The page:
Aug. 30–Exxon Mobil and Hess Corp. said Thursday they’ve made their ninth oil discovery in the developing offshore fields of Guyana as Exxon continues to bank a chunk of its future in northeastern South America.
The find at the new Hammerhead-1 well represents the ongoing expansion of the emerging oil development off the coast of the Latin American country, which is immediately east of Venezuela, where political and economic instability have led to declining crude production there.
“The Hammerhead-1 discovery reinforces the potential of the Guyana basin, where Exxon Mobil is already maximizing value for all stakeholders through rapid phased developments and accelerated exploration plans,” said Steve Greenlee, Exxon Mobil’s exploration president.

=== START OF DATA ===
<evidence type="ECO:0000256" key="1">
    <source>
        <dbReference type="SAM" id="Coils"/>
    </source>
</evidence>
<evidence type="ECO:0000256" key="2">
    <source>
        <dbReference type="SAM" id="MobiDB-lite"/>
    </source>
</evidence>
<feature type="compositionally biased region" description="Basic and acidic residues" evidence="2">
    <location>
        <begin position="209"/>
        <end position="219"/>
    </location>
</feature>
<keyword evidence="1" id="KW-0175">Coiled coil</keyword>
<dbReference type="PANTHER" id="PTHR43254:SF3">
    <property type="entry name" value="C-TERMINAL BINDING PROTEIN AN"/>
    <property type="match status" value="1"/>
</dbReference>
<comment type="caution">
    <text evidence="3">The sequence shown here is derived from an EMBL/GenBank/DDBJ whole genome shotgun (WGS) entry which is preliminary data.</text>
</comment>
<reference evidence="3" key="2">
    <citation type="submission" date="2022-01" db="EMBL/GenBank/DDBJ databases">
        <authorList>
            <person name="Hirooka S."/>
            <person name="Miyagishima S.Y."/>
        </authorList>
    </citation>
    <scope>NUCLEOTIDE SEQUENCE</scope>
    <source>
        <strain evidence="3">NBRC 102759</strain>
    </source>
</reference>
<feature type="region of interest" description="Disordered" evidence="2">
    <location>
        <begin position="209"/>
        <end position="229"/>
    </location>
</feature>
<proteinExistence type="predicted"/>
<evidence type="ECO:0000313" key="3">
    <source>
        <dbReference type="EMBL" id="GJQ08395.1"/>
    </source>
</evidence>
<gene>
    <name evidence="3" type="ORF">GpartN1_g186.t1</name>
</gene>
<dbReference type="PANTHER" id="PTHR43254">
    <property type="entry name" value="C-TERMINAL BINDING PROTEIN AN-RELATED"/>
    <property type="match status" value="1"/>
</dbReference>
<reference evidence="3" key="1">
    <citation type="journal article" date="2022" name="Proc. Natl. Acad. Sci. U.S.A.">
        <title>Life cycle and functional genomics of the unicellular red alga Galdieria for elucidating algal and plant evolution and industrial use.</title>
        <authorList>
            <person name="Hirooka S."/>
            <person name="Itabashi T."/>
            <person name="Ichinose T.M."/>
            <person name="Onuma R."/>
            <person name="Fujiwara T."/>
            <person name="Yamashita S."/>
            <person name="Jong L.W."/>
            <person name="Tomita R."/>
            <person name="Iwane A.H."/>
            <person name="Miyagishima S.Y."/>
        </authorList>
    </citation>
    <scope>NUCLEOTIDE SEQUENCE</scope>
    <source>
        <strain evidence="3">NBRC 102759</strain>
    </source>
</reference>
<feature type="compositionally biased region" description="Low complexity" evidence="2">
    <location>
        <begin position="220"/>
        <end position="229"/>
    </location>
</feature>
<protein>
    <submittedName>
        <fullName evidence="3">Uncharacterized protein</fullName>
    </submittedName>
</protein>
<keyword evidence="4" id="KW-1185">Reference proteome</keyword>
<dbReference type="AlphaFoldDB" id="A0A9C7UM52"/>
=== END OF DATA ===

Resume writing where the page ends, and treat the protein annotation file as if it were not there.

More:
Exxon Mobil, headquartered in Irving, and Hess of New York said they hit oil at a well drilled nearly 14,000 feet at a deepwater depth of almost 3,400 feet. This represents the fifth discovery in the Stabroek Block in the past year.
Exxon Mobil said it estimates that it’s discovered more than 4 billion barrels of recoverable oil equivalent in the region.
Exxon Mobil and Hess, which have partnered in the country, could have up to five floating production, storage and offloading vessels producing more than 750,000 barrels per day by 2025, the companies said.
A second drillship is due to arrive in Guyana in October to accelerate their exploration efforts.
The first development, called Liza Phase 1, is expected to begin producing oil by early 2020, and should churn out 120,000 barrels of oil a day. Construction of that first floating production vessel is already underway.
The Hammerhead-1 is the ninth discovery offshore of Guyana made within the last three years.
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